In the cinema history, there are few men who are so important and so unfairly forgotten as Georges Méliès. Excepting the shooting and projecting equipment, it would be no exaggeration to say that Méliès invented absolutely everything on cinema: the filming studios, the cinematographic genres, the screenplays, the mechanical and chemical techniques, the special effects. He was the pioneer in everything he did -- and he did it with such an imagination and mastery that great filmmakers like Chaplin or Griffith recognized his influence and inspiration.
Méliès deserves a leading role in History, beside the great creators and visionaries of all times who took Humanity farther. He had an unquiet and dreaming spirit and a huge versatility. In his life, he developed a series of activities and professions on a rich and different way as designer, caricaturist, decorator, illusionist, conjurer, actor, dramatist, producer, and toys' salesperson. He never resigned against difficulties and ups-and-downs he suffered -- and they were quite a few. He knew how to change and adapt himself. He was brilliant.
If he had followed the familiar tradition, Méliès would had been a successful luxury shoemaker in Paris. But the world of spectacle and magic attracted him and, with the money he received from the family enterprising, he became an actor and conjurer and bought the famous theatre of Robert-Houdin, the great French magician. Shortly afterwards, in 1985, he watched the first public presentation of the Lumière Brother's Cinematograph. This fact changed the path of his life.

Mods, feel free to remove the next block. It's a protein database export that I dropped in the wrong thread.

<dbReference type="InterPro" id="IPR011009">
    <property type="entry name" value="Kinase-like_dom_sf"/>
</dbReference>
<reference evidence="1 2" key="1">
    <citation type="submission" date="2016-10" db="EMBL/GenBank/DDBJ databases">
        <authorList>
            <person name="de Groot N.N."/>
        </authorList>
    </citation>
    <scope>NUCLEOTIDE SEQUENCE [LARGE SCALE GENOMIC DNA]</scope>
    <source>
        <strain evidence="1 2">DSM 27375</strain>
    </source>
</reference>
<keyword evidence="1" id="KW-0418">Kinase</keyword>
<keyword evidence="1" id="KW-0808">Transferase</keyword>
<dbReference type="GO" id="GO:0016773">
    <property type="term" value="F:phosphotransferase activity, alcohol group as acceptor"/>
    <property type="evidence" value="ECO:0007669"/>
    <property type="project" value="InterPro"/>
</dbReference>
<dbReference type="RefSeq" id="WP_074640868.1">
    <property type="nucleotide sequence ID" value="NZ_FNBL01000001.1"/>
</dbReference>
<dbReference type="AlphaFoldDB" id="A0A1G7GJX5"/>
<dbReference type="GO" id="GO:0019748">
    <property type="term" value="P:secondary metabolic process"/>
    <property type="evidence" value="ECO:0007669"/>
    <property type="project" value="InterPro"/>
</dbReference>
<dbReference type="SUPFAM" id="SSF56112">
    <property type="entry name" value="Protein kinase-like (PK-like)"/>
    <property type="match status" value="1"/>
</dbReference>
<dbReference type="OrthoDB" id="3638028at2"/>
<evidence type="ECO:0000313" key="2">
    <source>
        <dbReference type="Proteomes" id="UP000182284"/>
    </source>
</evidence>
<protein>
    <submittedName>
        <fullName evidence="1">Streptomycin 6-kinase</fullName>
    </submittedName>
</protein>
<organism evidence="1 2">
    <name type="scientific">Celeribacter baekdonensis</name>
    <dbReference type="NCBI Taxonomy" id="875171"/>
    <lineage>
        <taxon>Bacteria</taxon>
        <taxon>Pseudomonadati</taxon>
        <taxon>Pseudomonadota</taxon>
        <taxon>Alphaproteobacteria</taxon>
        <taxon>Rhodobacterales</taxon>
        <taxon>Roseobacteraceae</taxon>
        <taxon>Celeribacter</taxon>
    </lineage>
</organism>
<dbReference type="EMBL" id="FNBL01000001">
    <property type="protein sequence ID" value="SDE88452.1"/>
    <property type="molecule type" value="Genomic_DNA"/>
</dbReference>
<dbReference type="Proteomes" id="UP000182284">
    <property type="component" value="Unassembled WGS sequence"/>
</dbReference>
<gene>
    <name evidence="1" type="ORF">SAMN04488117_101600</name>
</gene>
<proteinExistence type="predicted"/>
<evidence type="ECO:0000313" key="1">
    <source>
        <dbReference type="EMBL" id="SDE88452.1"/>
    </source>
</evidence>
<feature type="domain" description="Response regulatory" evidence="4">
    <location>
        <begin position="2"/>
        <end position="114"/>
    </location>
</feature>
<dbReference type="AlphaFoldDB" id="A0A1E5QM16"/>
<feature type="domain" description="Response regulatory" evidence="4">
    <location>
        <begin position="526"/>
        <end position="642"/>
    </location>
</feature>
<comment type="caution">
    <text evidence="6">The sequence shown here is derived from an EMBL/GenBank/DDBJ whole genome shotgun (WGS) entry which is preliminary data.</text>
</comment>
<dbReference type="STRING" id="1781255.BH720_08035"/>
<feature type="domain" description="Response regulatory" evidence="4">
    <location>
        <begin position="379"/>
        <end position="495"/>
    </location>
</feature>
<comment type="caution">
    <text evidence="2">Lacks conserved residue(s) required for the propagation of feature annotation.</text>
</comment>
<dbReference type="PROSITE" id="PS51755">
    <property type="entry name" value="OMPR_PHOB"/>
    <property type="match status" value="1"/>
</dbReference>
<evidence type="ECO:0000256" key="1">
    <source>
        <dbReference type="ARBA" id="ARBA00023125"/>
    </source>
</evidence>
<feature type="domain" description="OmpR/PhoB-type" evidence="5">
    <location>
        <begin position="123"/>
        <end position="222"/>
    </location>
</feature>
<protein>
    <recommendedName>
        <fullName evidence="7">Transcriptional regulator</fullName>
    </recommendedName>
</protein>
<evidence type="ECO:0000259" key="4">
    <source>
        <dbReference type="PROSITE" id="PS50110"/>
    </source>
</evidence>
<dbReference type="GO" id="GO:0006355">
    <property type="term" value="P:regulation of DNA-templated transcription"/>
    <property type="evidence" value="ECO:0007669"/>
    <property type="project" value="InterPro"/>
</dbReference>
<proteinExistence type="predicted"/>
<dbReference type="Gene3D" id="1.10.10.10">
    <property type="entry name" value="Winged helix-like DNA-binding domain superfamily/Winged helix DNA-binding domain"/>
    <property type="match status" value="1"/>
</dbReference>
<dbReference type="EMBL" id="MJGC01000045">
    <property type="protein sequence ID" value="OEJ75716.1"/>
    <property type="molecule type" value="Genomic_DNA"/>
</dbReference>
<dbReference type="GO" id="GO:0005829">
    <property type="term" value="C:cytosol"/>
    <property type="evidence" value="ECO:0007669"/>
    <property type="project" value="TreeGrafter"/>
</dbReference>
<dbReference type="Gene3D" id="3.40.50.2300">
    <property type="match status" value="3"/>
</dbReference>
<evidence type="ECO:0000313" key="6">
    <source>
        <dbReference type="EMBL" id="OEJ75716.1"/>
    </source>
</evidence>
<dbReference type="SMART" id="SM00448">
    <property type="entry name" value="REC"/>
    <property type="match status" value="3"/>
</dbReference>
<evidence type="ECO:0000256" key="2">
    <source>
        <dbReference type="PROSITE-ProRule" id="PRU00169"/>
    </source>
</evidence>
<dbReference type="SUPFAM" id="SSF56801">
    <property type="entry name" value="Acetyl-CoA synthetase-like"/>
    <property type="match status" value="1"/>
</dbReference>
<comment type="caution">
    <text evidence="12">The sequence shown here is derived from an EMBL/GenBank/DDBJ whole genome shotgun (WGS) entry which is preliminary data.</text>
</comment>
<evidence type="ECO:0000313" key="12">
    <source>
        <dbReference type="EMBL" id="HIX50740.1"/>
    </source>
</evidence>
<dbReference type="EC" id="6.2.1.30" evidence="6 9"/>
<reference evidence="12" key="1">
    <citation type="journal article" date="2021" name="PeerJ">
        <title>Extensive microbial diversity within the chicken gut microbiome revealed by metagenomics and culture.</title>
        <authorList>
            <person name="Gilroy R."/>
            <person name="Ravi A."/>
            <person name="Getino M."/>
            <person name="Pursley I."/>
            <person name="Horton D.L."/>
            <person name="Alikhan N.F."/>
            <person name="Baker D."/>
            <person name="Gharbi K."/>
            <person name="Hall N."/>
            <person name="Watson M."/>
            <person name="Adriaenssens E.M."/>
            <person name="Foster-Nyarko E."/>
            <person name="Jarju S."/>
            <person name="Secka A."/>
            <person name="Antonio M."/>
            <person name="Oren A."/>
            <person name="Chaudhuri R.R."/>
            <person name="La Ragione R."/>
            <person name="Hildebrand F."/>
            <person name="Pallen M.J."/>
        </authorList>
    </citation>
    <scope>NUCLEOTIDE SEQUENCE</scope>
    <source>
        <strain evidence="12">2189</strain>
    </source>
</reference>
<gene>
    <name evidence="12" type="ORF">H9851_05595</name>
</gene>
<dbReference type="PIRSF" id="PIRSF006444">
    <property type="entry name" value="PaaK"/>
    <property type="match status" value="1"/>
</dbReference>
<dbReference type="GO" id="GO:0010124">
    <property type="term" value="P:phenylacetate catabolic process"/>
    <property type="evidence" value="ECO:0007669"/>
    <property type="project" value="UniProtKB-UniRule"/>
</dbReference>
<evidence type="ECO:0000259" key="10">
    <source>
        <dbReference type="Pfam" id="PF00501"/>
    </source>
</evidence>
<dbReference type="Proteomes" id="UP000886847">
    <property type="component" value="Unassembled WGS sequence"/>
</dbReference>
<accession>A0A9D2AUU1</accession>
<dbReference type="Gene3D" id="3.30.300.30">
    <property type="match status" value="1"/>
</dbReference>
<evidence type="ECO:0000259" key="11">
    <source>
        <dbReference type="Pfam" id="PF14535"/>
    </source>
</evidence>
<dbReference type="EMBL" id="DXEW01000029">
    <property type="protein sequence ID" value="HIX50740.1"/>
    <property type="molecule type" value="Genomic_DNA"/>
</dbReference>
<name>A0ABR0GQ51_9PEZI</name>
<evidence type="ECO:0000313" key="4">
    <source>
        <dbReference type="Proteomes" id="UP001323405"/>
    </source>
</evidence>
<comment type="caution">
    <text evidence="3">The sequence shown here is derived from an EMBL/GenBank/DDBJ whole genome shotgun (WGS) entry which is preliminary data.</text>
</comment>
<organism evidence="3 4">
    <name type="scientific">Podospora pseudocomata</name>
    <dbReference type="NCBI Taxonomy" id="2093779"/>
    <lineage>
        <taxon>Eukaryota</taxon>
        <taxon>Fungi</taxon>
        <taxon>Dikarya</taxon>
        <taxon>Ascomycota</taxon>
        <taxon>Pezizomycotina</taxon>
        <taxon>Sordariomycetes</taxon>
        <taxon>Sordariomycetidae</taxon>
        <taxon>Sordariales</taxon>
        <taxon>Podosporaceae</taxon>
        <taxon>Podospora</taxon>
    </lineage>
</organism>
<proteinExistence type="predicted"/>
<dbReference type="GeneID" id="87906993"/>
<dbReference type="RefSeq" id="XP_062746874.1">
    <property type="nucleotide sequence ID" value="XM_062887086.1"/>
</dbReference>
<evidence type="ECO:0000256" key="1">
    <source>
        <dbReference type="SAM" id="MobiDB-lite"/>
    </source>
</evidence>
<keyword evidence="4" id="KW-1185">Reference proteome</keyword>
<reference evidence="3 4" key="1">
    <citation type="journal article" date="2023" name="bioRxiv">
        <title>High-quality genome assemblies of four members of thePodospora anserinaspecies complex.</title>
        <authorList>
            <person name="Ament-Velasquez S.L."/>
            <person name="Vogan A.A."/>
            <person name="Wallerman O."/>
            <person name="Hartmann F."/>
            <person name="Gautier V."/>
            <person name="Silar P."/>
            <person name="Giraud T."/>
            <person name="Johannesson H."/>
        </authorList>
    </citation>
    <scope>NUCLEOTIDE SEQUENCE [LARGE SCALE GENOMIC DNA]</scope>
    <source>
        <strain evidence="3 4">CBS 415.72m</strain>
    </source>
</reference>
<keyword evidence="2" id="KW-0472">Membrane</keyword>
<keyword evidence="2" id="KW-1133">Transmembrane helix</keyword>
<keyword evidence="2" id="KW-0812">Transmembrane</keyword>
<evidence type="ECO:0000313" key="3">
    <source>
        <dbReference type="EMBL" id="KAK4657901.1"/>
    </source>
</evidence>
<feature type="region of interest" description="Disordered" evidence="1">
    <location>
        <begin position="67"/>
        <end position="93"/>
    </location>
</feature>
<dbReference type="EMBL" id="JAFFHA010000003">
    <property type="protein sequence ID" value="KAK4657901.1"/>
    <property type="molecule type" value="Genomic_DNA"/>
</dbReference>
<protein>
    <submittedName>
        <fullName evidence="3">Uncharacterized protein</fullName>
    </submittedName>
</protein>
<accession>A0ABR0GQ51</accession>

He founded a cinematographic company, Star-Films, and set up recording studios equipped with several features, like (natural and artificial) lightning, removable sceneries, dressing-rooms and installations to the actors, technical crew, and so on. Here he developed everything that would become his image signature and future cinema language, combining theatrical arts, technology and special effects. Some of the modern editing processes were born in these studios, like cutting, stop-motion, images overlap, transitions by dissolution (fade-in, fade-out), graphic manipulation of image, use of optical illusion and so much more.
From his prolific activity, the result was more than 500 movies, one-reel-short-movies in the beginning and more sophisticated medium-length movies subsequently. Lots of them are lost, some simply missing, some sold to be transformed in (authentic) high heel shoes. It's said that Méliès himself destroyed lots of them in a fit of rage, in a difficult period of his life.
The movie which brought fame to him was an exceptionally long by that time, with 14 minutes: A Trip to the Moon (Le voyage dans la Lune), in 1902, based on the novel of another visionary, Jules Verne. The fantastic image of the spacecraft achieving one eye of the moon would become one of the 20th century visual icons. All his movies had a huge quantity of magic, fantasy and dazzling -- something that Méliès had learned with his first profession, as illusionist and conjurer -- and the complex special effects, what he used so well, were the mean he use to dazzle us. The fantasy and the magic, Méliès work essences, are nothing but the essence of cinema.